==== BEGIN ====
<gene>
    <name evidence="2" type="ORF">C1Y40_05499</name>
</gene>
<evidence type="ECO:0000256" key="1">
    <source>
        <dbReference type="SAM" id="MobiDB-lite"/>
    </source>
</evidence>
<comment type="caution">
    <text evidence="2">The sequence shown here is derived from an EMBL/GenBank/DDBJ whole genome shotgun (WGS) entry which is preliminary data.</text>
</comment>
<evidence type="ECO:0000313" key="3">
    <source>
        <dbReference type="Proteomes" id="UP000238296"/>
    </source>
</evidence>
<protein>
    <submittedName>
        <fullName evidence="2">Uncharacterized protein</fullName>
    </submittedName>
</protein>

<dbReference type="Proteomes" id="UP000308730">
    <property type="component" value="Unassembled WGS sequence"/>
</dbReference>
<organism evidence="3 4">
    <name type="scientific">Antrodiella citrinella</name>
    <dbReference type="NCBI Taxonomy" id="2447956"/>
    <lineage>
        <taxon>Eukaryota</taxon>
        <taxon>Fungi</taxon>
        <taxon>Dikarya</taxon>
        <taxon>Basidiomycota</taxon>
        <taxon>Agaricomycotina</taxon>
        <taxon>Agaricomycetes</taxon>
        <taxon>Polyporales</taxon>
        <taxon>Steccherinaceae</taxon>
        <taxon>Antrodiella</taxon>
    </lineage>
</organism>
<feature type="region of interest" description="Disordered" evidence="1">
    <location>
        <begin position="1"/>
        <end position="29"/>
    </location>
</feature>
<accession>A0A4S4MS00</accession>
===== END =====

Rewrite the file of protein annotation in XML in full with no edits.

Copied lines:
<gene>
    <name evidence="2" type="ORF">C1Y40_05499</name>
</gene>
<evidence type="ECO:0000256" key="1">
    <source>
        <dbReference type="SAM" id="MobiDB-lite"/>
    </source>
</evidence>
<comment type="caution">
    <text evidence="2">The sequence shown here is derived from an EMBL/GenBank/DDBJ whole genome shotgun (WGS) entry which is preliminary data.</text>
</comment>
<evidence type="ECO:0000313" key="3">
    <source>
        <dbReference type="Proteomes" id="UP000238296"/>
    </source>
</evidence>
<protein>
    <submittedName>
        <fullName evidence="2">Uncharacterized protein</fullName>
    </submittedName>
</protein>

<dbReference type="Proteomes" id="UP000308730">
    <property type="component" value="Unassembled WGS sequence"/>
</dbReference>
<organism evidence="3 4">
    <name type="scientific">Antrodiella citrinella</name>
    <dbReference type="NCBI Taxonomy" id="2447956"/>
    <lineage>
        <taxon>Eukaryota</taxon>
        <taxon>Fungi</taxon>
        <taxon>Dikarya</taxon>
        <taxon>Basidiomycota</taxon>
        <taxon>Agaricomycotina</taxon>
        <taxon>Agaricomycetes</taxon>
        <taxon>Polyporales</taxon>
        <taxon>Steccherinaceae</taxon>
        <taxon>Antrodiella</taxon>
    </lineage>
</organism>
<feature type="region of interest" description="Disordered" evidence="1">
    <location>
        <begin position="1"/>
        <end position="29"/>
    </location>
</feature>
<accession>A0A4S4MS00</accession>